The Grand Budapest Hotel
As much as "The Grand Budapest Hotel" takes on the aspect of a cinematic confection, it does so to grapple with the very raw and,…
That there is something not right about Grazia, all the village agrees. "Bring her shot!" her husband calls out at fraught moments, and the children and neighbors hold her down while he jabs her with a needle filled with--what? It calms her down, anyway. There is said to be a doctor in Milan who could help her, but when the entire village unites in favor of the Milan trip, Grazia runs away and is thought to be dead in the sea.
The village is angry at her because Grazia opened the doors of an old stone building and released dozens of stray dogs to run about the streets. Whether they were rabid or just homeless is not clear, and why they were being held instead of put down is not explained, but the men of the village are resourceful and take to their rooftops with rifles to shoot all the dogs. Then it becomes clear that Grazia must go to Milan: "This can't go on." The village is on the Italian island of Lampedusa, not far from Tunisia. Whether "Respiro" paints an accurate portrait of its society, I cannot say. Fishing and canning are the local industries, everybody lives in everybody else's pockets, and the harsh sun beats down on a landscape of rock and beach, sea and sky, and sand-colored homes surrounded by children and Vespas.
In this world, Grazia (Valeria Golino) is a legend. Young-looking to be the mother of three children, one a teenager, she is married to Pietro (Vincenzo Amato), a handsome fisherman who loves her but is understandably disturbed when his boat passes a beach where Grazia is swimming nude with their children. More accurately, she is naked, and her son Pasquale (Francesco Casisa) wants her to put her clothes back on and come home with him.
Pasquale tries to protect his mother. She has what we in the audience diagnose as manic depression, although the movie never declares itself. Mostly, she's in the manic phase, too happy, too uncontrolled, burning with a fierce delight that wears out everyone else. Rather than go to Milan, she runs away, and Pasquale helps her hide in a cave he knows and brings her food while the village searches for her and Pietro grows bereft.
But the story of Grazia is only one of the pleasures of "Respiro," which won the grand prize in the Critics' Week program at Cannes 2002. The movie, written and directed by the New York University graduate Emanuele Crialese, has a feeling for the rhythms of life on the island, and especially for the way the boys--Grazia's two sons and others--run wild as boys will. We see them trapping birds and cooking them for a treat; de-pantsing each other; forming tribes constantly at war, and swimming out to returning fishing boats hoping to be thrown a few fish they can trade in the marketplace for chances at winning a train set in the lottery.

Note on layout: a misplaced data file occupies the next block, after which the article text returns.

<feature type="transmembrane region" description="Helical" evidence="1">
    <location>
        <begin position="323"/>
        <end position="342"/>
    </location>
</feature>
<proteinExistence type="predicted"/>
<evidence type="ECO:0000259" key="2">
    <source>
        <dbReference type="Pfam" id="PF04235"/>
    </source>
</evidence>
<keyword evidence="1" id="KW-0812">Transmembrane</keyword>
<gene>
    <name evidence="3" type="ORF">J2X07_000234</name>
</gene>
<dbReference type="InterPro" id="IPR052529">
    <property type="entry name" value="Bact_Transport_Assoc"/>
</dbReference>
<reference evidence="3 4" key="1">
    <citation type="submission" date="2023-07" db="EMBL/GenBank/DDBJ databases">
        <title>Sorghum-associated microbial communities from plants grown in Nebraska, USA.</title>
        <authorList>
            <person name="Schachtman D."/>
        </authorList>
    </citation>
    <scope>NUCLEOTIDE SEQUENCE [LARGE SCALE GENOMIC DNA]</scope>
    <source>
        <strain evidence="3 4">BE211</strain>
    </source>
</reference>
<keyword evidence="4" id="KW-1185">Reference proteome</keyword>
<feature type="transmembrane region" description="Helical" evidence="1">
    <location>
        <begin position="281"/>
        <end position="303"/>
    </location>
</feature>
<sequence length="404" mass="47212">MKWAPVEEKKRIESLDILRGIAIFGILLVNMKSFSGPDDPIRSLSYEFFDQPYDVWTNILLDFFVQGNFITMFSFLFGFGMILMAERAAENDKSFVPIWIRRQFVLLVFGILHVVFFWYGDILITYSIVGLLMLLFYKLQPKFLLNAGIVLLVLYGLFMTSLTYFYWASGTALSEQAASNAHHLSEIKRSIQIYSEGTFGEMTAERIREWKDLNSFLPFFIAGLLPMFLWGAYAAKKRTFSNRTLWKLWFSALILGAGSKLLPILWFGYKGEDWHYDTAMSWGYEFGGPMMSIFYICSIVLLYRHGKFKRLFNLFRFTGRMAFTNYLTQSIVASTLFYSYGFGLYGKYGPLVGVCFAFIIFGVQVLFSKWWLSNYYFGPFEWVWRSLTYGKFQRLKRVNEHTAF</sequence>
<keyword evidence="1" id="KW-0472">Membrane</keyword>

When the boys actually win the train set, their bearded and sun-bronzed fisherman fathers behave as all fathers do everywhere, and set up the train "for the kids" because they want to play with it themselves. In the middle of this enterprise, Grazia lures Pietro away for a "nap." It's clear they are still passionately in love. Sex, indeed, is not far from the surface in this family, and the teenage daughter, Marinella (Veronica D'Agostino), flirts with the new policeman in town, who seems a good deal less sure of his moves than she is.
That's why it's all the more sad when Grazia disappears and Pasquale helps in her deception. Pietro mourns on the beach, while Grazia is not far away, living in the cave. How could she do such a heartless thing? Well, because she really does need the man in Milan, although the movie sidesteps that inescapable reality with an ending both poetic and unlikely.
"Respiro" is a cheerful, life-affirming film, strong in its energy, about vivid characters. It uses mental illness as an entertainment, not a disease. As I watched it, I wondered: Do such people really live on Lampedusa, and is this film an accurate reflection of their lives? I have no idea. I tend to doubt it. But perhaps it doesn't matter, since they exist for the 95 minutes of this film and engage us with their theatricality. Grazia needs help, but her island will not be such a lively place to live if she gets it.
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